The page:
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Members of the San Diego Flute Guild are invited to submit articles and news for our website.  Articles can be anything related to flute and music making.  We do ask that they are not promotional in nature.   Thank you!

  • Monday, August 25, 2014 9:22 PM | Anonymous

    NFA Convention, by Mindy Wilcox

    I just attended my first National Flute Association convention held in Chicago this year. My husband and I flew from Lindberg field the morning of Thursday, August 7 and arrived at the convention site by mid afternoon. When I checked in I received my name badge and a 294-page book that listed all the events, biographies of the performers, programs, maps of the facility, vendor advertisements and much more.

    It was overwhelming at first and I wished I had come in a day earlier to attend the First-Time Attendees Orientation. Fortunately, I had printed out the on-line schedule earlier this summer and had a rough idea of what I want to do. I was on the go nonstop from the time I checked in until the final performance Sunday afternoon usually eating lunch on the run so I wouldn’t miss anything.

    So what do you do at a flute convention? I focused primarily on the concerts. Some of the artists I heard were Maxence Larrieu and Robert Dick, who received the 2014 Lifetime achievement awards, Leone Buyse, Jean Ferrandis, Raffaele Trevisani and James Galway who, with his wife Jean, gave the final concert. The entire flute section of the LA Philharmonic gave a concert and thanks to them I now have a greater appreciation for the piccolo. There were wonderful flute choirs that included piccolos down to contra base flutes and everything in between.

    In addition to all the concerts there were many classes and seminars on a wide variety of subjects from performance anxiety, making a living in music, preventing musicians’ injuries, to yoga for flute players. There were master classes and flute choir reading sessions. There were sessions for flute teachers and competitions for young artists. Interesting to note is that some of the young artist and high school competition winners in years past are now well-known professional flute players. Demarre McGill won first prize in the 1992 high school soloist competition and went on to become the principal flutist in the San Diego Symphony before taking the same position with the Seattle Symphony.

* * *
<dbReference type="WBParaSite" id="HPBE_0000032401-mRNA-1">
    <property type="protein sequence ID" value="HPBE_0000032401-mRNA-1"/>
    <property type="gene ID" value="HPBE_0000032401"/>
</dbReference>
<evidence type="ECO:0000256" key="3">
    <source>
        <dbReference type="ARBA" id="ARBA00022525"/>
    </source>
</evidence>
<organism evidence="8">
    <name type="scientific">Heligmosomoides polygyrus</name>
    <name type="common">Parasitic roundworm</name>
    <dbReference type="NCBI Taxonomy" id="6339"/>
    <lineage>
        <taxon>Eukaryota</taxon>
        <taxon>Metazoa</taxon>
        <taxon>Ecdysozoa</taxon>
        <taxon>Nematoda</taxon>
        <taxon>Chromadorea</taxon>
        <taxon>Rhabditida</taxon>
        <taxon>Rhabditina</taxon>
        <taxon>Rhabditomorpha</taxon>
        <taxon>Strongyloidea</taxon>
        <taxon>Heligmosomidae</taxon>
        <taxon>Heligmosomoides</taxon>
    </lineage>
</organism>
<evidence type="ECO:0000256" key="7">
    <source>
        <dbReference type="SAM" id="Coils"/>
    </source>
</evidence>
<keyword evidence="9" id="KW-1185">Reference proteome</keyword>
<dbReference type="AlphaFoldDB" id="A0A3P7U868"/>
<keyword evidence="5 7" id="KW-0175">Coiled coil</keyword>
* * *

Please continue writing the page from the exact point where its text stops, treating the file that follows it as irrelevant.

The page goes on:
Finally, there were the vendors. I have never before seen so many flutes and flute gear in one place. It is a great opportunity to buy a new flute if you are in the market for one.

    The NFA convention will be in San Diego in 2016 so if you don’t want to travel just hold on for two more years! It is a wonderful experience for flute players of any level.

  • Thursday, May 01, 2014 9:23 PM | Anonymous

    In Memory of
    WINONA RICHARDS GRANT
    August 9, 1919 – April 16, 2014


    We are sad to hear of the passing of one of our members, Winona Grant, and would like to extend our sympathies to the Grant Family. The family has requested that donations in her memory be made to the newly established, The Winona Grant Memorial Scholarship Fund. Winona was a member of SDFG for many, many years until the day she passed. She truly loved the flute.

    If you would like to attend the memorial, it will be held on:
    May 3, 11:30 am
    Community Congregational Church
    276 F Street
    Chula Vista

    “Winona was a strong supporter of all things flute especially the SDFG.  Her flute studio participated in events like the Holiday Choir Concert, Flute Camp and many more. One summer I remember seeing her running from room to room (with her cane) at an NFA convention.”

    “I knew Winona – sweet lady and she had such a passion for the flute & her students.”

    “The Flute Guild was near and dear to Mom’s heart.”

    Here are some photos of Winona and other SDFG Members from 1986:



    The San Diego Flute Guild would like to thank the family and Winona for this generous contribution.

  • Sunday, September 08, 2013 9:25 PM | Anonymous